If you are running Samba as a developer you may find the following more useful:

 # samba -i -M single -d2

If you are using SerNet packages, you should create this directory before type the above command:

 mkdir /var/run/samba

To save the output on a screen and a file log:

 # samba -i M single -d2 | tee ~/samba4.log

To see more information in stdout change number '2' for a higher number, for example 5.

Testing Samba

Testing Connectivity to Your Samba AD DC

To list the shares on your Samba server:

 # smbclient -L localhost -U%

To test that authentication is working, you should try to connect to the netlogon share, using the Administrator account created during provisioning. The output of the command should be similar to what is shown below:

 # smbclient //localhost/netlogon -Uadministrator -c 'ls'

Testing DNS

To test that DNS is working properly, run the following commands and compare the output to what is shown:

 # host -t SRV has SRV record 0 100 389

 # host -t SRV has SRV record 0 100 88

 # host -t A has address

Testing/Debugging dynamic DNS updates

The way the automatic DNS update in Samba works, is that the provision will create a file '/usr/local/samba/private/dns_update_list', which contains a list of DNS entries that Samba will try to dynamically update at startup and every 10 minutes thereafter using the 'samba_dnsupdate' utility. Updates will only happen if the DNS entries do not already exist. Remember that you need the 'nsupdate' utility from Bind the distribution for all these to work.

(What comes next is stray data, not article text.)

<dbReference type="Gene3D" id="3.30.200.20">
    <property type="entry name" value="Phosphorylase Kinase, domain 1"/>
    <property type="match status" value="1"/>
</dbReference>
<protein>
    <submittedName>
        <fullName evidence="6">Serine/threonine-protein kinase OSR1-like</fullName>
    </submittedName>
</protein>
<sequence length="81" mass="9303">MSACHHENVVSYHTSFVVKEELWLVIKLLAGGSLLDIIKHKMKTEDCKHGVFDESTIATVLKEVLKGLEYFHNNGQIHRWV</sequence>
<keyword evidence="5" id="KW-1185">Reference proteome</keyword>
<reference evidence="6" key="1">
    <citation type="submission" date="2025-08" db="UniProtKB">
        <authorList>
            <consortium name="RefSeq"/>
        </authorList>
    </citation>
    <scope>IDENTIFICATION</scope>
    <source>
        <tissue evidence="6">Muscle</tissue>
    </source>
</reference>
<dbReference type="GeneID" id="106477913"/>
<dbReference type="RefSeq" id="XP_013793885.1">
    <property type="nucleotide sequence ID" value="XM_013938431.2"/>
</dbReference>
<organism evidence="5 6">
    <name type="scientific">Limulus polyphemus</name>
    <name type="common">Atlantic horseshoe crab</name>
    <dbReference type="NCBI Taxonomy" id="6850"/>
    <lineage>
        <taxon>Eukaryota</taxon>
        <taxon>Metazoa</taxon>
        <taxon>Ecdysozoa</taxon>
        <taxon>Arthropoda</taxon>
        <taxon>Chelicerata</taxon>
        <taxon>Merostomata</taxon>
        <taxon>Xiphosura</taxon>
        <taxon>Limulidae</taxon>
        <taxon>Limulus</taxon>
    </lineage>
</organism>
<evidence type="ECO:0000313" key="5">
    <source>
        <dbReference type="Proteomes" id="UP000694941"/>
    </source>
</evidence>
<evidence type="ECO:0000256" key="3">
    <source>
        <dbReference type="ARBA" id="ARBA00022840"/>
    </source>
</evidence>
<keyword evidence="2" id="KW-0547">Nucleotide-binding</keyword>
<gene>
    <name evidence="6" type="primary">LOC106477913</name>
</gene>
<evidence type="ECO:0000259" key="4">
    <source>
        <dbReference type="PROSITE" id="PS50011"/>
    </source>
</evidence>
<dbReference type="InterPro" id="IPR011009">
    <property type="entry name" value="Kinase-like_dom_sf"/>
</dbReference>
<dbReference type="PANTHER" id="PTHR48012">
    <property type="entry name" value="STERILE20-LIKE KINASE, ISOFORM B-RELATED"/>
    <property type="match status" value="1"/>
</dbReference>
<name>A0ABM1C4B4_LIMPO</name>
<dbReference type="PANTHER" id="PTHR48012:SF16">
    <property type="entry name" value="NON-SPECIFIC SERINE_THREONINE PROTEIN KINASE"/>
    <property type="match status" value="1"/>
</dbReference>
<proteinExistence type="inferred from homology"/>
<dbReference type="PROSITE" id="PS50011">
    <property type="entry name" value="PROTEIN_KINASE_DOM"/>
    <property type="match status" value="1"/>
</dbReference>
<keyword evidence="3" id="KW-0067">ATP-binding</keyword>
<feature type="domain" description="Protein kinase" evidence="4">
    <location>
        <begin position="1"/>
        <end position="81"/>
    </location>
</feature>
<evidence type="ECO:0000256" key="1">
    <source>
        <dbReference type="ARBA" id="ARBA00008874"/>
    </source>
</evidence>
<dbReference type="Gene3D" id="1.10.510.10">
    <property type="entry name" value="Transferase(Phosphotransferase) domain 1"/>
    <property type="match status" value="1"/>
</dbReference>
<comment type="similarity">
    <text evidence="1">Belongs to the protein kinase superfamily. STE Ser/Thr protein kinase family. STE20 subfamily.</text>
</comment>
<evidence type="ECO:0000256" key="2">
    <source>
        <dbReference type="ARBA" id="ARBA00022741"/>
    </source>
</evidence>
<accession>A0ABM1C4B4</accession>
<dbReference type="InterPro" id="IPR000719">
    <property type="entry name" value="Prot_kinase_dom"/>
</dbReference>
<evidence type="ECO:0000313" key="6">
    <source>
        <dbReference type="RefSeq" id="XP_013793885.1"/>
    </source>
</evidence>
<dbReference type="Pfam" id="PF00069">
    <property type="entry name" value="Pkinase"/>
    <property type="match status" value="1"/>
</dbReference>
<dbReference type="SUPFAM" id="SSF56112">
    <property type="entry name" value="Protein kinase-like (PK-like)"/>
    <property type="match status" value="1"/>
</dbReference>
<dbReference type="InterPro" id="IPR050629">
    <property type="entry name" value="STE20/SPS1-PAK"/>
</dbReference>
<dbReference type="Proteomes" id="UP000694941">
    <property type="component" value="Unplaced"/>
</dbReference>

To test o debug DNS updates:

 # samba_dnsupdate --verbose --all-names

Testing Kerberos

The simplest test is to use the kinit command as follows:

 # kinit administrator

To verify that Kerberos is working, and that you received a ticket, run:

 # klist

Note: If provision generated a password and you forgot it or didn't save it in some way, you can use samba-tool user setpassword administrator as root to reset it.

You can also test Kerberos from a remote client, but you must first configure the client's krb5.conf and resolve.conf as shown previously.

Note: If you are using a client behind NAT then you have to add the following to the krb5.conf on the domain controller:

     check-ticket-addresses = false

Testing Samba config For testing Samba config you can use the following commands:

 # testparm
 # samba-tool testparm

Improve some configurations

To disables this messages:

 /usr/local/samba/sbin/smbd: Unable to connect to CUPS server localhost:631 - Connection refused
 /usr/local/samba/sbin/smbd: failed to retrieve printer list: NT_STATUS_UNSUCCESSFUL

Edit your smb.conf (/usr/local/samba/etc/smb.conf) and add in [global] sections:

  # Disable CUPS errors
  printing = bsd
  printcap name = /dev/null

Change log level

To change the log level value permanent you can add the following in /usr/local/samba/etc/smb.conf inside [global] sections:

 log level = 3
samba4_as_ad_dc.1441924203.txt.gz · Last modified: 2015/09/10 18:30 by cbustillo